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Living with this thing called Cushings

King, Alex C; (2003) Living with this thing called Cushings. Doctoral thesis (D.Clin.Psy), UCL (University College London). Green open access

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Abstract

Cushing's Syndrome is a rare, insidious and elusive endocrine disorder that disrupts multiple physical and psychological balances. Neuro-endocrine and psychiatric research has described multiple factors relating to course and outcome, though the psychosocial determinants of the patient's experience and adjustment have been largely unexamined. However, clinical opinion, outcome data and first-person accounts hint at significant discrepancies between biochemical status and quality of life in the long recovery period. In this study, I argue for a broad, phenomenological approach to the experiences of people with Cushing's Syndrome, in order to explore significant psychosocial factors relating to adaptation, which could form the basis for future research and clinical practice. From a broad survey of the literature on illness, I have selected two influential frameworks, the Common-Sense Model of Illness Self-Regulation (Leventhal, Leventhal & Cameron, 2001) and the Possible Selves Model (Markus & Nurius, 1986) to establish two research questions that broadly frame this investigation: How do patients with Cushing's Syndrome understand their illness? and How does Cushing's Syndrome -and patients' understanding of it- affect their identity, and how does identity influence representations? In-depth interviews with fifteen participants, recruited through Endocrine and Neurosurgery clinics, were analysed iteratively using Interpretative Phenomenological Analysis (Smith, Flowers & Osborn, 1997). Checks on the analysis involved expert, peer and participant involvement, and self-reflection. Two central themes emerged: an Evolving Understanding of the illness, which is composed of distinct clusters of understanding that patients evolved while struggling to understand and control their illness; and the Transmutation of the Self, which describes the strong impact of the illness -and its perception by patients and their social context- in dissolving and reconfiguring core components of the Self. The discussion describes and links these themes to existing concepts and findings in the literature, noting the degree of overlap with accounts of acute, chronic and functional disorders. Equally, however, the data illuminate several dynamic aspects of the process of Illness Representation, which have received little attention, and propose new integrative hypotheses about the relationship of Identity to Illness Representation. Implications of patients' accounts for clinical practice are suggested, and finally, limitations and alternative qualitative organisations are discussed.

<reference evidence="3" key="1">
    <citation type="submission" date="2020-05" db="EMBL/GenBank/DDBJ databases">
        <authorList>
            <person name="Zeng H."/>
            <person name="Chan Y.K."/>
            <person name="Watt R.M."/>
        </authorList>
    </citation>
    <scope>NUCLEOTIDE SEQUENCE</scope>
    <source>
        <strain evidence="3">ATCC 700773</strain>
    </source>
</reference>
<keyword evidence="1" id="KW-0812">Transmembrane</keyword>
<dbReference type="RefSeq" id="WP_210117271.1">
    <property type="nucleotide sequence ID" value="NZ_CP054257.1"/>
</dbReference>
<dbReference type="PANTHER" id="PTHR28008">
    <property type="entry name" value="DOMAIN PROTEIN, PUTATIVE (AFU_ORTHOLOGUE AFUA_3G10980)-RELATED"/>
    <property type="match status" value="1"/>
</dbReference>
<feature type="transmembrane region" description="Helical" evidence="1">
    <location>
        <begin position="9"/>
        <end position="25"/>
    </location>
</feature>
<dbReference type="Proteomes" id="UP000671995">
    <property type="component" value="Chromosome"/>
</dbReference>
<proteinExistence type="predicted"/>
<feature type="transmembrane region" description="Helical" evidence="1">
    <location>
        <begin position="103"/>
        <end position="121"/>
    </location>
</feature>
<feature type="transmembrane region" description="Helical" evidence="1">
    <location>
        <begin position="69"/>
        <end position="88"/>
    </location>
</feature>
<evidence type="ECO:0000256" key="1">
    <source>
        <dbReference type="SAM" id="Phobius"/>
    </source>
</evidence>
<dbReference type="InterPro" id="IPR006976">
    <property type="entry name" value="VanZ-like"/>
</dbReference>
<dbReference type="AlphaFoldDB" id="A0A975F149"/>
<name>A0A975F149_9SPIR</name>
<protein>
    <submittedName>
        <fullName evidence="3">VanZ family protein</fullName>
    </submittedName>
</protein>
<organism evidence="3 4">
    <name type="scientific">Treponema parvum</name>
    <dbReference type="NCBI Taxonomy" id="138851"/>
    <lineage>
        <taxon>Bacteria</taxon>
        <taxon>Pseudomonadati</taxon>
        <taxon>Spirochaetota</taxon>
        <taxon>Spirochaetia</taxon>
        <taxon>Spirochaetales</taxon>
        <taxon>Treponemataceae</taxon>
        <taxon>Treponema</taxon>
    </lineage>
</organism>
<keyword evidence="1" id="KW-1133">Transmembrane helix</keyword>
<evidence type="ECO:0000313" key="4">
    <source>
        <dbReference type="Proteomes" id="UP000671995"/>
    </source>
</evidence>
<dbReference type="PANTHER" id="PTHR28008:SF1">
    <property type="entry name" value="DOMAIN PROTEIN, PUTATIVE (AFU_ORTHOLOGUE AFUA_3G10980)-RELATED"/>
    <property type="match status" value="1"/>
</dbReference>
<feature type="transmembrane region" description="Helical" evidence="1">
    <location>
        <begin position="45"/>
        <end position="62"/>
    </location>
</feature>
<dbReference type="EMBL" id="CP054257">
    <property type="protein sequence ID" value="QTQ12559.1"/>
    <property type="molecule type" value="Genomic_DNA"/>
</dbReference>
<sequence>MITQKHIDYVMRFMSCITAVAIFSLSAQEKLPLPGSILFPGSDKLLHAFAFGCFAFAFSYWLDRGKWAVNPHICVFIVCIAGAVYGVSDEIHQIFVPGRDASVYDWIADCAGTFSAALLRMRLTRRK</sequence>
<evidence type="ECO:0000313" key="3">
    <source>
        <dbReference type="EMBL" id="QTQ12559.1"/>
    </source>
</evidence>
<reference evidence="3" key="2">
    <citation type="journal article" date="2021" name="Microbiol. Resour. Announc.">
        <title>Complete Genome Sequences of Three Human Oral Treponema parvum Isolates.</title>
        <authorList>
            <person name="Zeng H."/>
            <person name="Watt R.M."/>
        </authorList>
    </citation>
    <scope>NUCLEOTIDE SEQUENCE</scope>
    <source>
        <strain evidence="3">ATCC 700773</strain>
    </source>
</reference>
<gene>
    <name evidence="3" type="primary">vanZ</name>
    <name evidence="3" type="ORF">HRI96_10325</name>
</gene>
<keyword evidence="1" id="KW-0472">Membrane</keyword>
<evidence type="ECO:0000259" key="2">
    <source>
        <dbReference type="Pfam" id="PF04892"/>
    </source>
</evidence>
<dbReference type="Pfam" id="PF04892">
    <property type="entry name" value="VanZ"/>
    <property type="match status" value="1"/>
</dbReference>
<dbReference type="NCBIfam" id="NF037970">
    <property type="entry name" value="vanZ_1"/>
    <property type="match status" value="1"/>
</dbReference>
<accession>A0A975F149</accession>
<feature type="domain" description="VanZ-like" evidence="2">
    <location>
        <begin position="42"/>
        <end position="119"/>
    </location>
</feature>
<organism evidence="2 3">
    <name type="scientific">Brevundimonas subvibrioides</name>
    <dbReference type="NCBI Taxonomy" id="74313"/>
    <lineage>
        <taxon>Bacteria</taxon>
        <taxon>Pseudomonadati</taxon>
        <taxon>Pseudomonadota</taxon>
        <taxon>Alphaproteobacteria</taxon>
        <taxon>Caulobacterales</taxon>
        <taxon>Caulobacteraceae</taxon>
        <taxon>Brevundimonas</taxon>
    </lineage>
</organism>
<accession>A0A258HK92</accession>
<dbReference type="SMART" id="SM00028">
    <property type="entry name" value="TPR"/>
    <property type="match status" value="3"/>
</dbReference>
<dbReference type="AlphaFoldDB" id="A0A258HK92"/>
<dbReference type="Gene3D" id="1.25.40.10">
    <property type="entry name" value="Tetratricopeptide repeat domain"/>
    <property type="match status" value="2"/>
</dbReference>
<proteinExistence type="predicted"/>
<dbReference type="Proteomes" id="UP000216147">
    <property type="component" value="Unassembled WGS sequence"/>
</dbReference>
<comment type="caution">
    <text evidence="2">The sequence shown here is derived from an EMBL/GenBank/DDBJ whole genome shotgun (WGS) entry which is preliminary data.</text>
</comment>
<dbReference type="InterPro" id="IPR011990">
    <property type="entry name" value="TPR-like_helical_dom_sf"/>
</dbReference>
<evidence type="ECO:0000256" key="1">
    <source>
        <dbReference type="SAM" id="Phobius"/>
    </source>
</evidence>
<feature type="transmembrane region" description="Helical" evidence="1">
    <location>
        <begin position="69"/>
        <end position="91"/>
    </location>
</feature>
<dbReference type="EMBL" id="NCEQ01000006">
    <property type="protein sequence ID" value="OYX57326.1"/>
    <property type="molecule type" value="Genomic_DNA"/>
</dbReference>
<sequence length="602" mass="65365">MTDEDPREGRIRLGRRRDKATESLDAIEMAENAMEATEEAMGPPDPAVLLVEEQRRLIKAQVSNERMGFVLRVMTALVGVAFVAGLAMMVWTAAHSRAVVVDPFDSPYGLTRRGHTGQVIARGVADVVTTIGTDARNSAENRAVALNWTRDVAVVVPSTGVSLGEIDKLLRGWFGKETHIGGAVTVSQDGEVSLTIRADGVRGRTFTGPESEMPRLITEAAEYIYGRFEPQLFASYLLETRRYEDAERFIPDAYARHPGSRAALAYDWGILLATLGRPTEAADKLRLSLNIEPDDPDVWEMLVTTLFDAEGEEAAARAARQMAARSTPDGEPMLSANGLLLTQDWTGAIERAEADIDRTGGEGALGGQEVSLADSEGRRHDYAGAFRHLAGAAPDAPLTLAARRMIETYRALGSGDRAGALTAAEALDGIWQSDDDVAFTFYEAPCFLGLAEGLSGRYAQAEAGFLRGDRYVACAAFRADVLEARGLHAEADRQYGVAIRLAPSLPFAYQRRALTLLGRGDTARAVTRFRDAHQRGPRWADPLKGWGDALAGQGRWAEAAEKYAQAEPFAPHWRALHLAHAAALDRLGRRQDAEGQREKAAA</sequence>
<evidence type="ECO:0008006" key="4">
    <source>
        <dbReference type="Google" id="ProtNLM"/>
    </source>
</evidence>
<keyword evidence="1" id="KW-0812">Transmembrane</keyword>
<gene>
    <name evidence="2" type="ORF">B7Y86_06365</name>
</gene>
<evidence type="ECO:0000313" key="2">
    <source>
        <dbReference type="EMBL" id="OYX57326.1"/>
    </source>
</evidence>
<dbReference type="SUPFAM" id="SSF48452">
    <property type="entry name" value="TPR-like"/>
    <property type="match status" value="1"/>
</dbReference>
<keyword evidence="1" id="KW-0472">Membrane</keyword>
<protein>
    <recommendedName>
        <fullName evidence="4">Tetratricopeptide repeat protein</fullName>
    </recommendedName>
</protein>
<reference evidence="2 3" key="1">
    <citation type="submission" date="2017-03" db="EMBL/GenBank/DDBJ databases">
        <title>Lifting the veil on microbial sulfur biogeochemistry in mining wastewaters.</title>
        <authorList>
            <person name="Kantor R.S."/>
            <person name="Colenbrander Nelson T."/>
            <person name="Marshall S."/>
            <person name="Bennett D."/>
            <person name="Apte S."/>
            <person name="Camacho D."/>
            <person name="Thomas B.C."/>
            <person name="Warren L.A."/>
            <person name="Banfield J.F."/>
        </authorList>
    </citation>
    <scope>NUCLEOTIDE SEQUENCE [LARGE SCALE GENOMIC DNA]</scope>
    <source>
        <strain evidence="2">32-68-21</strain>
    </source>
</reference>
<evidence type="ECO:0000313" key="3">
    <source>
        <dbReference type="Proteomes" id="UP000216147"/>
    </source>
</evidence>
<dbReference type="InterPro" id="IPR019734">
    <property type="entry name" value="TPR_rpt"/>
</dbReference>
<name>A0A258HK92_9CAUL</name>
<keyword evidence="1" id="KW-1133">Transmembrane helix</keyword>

Type: Thesis (Doctoral)
Qualification: D.Clin.Psy
Title: Living with this thing called Cushings
Open access status: An open access version is available from UCL Discovery
Language: English
Additional information: Thesis digitised by ProQuest.
Keywords: Psychology; Cushing's Syndrome
URI: https://discovery.ucl.ac.uk/id/eprint/10099310
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